If the observed data are continuous and reasonably extensive, it is often sufficient to use a cumulative frequency plot of the data points themselves (sometimes known as an *ogive*) to define the variable's probability distribution. The figure below illustrates an example with 18 data points.

The observed *F(x)* values are calculated as the expected *F(x)* that would correspond to a random sampling from the distribution, i.e. *F(x_{i})* =

*i*/ (

*n*+ 1) where

*i*is the rank of the observed data point and

*n*is the number of data points. An explanation for this formula is provided here. Determination of the empirical cumulative distribution proceeds as follows:

The minimum and maximum for the empirical distribution are subjectively determined based on the analyst's knowledge of the variable. For a continuous variable, these values will be outside the observed range of the data. The minimum and maximum values selected here are zero and 45.

The data points are ranked in ascending order between the minimum and maximum values.

The cumulative probability

*F(x*for each)_{i}*x*-value is calculated as follows:_{i}F(x_i)=\frac{i}{n+1}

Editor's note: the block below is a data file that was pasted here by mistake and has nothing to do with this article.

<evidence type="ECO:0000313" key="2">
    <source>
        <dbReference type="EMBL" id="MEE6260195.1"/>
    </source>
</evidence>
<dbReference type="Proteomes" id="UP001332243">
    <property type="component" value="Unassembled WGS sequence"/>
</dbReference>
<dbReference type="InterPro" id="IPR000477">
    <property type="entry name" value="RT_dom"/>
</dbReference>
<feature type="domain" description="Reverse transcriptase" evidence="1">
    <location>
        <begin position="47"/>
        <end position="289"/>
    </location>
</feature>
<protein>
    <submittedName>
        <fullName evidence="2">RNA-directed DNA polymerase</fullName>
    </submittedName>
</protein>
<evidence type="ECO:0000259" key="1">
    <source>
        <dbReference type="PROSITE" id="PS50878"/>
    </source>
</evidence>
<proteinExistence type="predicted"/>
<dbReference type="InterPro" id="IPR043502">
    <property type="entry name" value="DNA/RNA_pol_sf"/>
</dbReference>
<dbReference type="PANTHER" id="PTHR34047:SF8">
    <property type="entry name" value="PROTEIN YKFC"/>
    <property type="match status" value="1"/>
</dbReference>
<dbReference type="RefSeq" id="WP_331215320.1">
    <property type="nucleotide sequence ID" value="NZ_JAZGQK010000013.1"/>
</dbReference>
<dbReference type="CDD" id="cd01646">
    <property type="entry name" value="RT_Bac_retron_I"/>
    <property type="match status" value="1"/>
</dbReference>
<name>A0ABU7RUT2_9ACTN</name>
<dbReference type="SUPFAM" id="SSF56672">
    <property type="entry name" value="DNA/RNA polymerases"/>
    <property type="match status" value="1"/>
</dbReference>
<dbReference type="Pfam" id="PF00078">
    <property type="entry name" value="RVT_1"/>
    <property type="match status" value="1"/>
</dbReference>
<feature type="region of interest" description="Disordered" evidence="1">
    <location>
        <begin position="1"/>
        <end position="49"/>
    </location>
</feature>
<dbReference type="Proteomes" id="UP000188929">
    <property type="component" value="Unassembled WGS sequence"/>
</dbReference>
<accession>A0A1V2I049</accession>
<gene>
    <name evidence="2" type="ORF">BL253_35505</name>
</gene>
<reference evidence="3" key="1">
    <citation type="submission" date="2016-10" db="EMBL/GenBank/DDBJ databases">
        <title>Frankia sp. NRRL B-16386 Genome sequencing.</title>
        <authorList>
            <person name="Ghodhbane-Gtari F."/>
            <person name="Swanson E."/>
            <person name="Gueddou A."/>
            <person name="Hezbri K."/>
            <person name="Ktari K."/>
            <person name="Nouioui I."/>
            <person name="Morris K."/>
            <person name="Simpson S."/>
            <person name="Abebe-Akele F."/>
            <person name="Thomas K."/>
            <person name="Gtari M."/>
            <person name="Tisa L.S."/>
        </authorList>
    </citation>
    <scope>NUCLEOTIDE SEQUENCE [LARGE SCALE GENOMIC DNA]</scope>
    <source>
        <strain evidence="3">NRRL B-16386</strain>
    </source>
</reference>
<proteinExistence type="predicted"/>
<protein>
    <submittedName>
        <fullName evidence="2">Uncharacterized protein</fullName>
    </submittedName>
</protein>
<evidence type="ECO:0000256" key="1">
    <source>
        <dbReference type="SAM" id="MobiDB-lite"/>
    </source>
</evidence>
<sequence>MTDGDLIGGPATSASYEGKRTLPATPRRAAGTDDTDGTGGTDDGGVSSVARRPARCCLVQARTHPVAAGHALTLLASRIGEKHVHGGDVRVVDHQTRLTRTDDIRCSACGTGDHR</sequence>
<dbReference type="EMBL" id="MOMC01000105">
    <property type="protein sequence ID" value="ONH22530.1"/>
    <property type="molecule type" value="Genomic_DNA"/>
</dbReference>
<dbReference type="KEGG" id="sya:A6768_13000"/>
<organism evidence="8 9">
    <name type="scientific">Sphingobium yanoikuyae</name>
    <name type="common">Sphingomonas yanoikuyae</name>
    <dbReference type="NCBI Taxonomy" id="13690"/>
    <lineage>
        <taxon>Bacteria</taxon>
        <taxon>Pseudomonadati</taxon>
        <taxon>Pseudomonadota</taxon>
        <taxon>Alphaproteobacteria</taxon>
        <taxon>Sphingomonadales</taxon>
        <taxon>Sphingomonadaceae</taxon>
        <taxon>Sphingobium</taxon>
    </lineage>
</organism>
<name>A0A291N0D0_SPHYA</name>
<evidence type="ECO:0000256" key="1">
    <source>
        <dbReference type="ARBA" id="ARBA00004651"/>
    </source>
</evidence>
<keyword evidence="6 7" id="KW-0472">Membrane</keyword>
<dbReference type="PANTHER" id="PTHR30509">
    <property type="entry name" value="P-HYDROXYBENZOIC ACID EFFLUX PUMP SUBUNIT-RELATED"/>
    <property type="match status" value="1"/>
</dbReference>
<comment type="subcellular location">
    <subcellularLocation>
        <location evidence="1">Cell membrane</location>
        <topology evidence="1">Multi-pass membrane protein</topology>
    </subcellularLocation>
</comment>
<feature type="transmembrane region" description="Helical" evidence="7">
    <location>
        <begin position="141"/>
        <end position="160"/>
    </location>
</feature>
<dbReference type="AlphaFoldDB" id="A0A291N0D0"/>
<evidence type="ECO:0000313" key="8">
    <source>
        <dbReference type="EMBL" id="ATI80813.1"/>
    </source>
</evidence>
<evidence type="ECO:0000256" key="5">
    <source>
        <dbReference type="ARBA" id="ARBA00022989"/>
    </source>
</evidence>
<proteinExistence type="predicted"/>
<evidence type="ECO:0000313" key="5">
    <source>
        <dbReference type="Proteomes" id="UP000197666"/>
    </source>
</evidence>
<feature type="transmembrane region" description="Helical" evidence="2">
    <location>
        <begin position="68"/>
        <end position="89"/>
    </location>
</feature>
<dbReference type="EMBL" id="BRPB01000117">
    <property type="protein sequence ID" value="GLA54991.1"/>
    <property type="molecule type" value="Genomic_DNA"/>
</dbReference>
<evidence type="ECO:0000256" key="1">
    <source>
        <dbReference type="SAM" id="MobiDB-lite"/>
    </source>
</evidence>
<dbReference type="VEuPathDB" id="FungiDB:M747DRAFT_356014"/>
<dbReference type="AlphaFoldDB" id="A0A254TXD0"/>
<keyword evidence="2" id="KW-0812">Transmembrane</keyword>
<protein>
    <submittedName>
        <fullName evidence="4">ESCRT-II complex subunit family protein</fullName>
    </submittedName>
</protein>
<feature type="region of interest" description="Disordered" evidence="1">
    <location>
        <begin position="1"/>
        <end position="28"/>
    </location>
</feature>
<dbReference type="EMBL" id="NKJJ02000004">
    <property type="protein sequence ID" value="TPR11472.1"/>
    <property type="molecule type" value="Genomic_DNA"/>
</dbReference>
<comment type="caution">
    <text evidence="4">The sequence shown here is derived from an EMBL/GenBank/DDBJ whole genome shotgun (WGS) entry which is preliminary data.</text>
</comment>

This formula maximises the chance of replicating the true distribution.

If there is a very large amount of data, it becomes impractical to use all of the data points to define the Cumulative distribution. In such cases, it is useful to batch the data first. The number of batches should balance fineness of detail (large number of bars) with the practicalities of having large arrays defining the distribution (lower number of bars). In this case, you can use the Histogram distribution as is illustrated in the example below.

*Example*

The model NonParaCont1 illustrates two examples: the first where we use all the data to construct the Cumulative distribution; and the second where the number of data values are large, and so binned by equal percentiles (using a Histogram distribution).

The links to the NonParaCont1 software specific models are provided here: